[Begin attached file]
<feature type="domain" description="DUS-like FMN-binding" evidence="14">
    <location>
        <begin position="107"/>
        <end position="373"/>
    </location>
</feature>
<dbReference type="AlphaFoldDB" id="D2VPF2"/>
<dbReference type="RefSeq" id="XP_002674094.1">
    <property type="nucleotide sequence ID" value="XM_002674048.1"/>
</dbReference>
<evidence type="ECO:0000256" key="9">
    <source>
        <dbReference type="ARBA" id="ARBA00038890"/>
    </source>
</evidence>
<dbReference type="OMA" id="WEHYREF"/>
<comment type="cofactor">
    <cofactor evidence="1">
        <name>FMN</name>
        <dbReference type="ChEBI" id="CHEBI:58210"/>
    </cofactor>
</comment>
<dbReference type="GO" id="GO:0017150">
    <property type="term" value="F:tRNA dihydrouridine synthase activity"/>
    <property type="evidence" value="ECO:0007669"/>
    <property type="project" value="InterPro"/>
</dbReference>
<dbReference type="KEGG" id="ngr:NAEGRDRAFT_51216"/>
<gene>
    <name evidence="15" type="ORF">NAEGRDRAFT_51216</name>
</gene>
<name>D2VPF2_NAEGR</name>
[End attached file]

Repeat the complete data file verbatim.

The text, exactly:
<feature type="domain" description="DUS-like FMN-binding" evidence="14">
    <location>
        <begin position="107"/>
        <end position="373"/>
    </location>
</feature>
<dbReference type="AlphaFoldDB" id="D2VPF2"/>
<dbReference type="RefSeq" id="XP_002674094.1">
    <property type="nucleotide sequence ID" value="XM_002674048.1"/>
</dbReference>
<evidence type="ECO:0000256" key="9">
    <source>
        <dbReference type="ARBA" id="ARBA00038890"/>
    </source>
</evidence>
<dbReference type="OMA" id="WEHYREF"/>
<comment type="cofactor">
    <cofactor evidence="1">
        <name>FMN</name>
        <dbReference type="ChEBI" id="CHEBI:58210"/>
    </cofactor>
</comment>
<dbReference type="GO" id="GO:0017150">
    <property type="term" value="F:tRNA dihydrouridine synthase activity"/>
    <property type="evidence" value="ECO:0007669"/>
    <property type="project" value="InterPro"/>
</dbReference>
<dbReference type="KEGG" id="ngr:NAEGRDRAFT_51216"/>
<gene>
    <name evidence="15" type="ORF">NAEGRDRAFT_51216</name>
</gene>
<name>D2VPF2_NAEGR</name>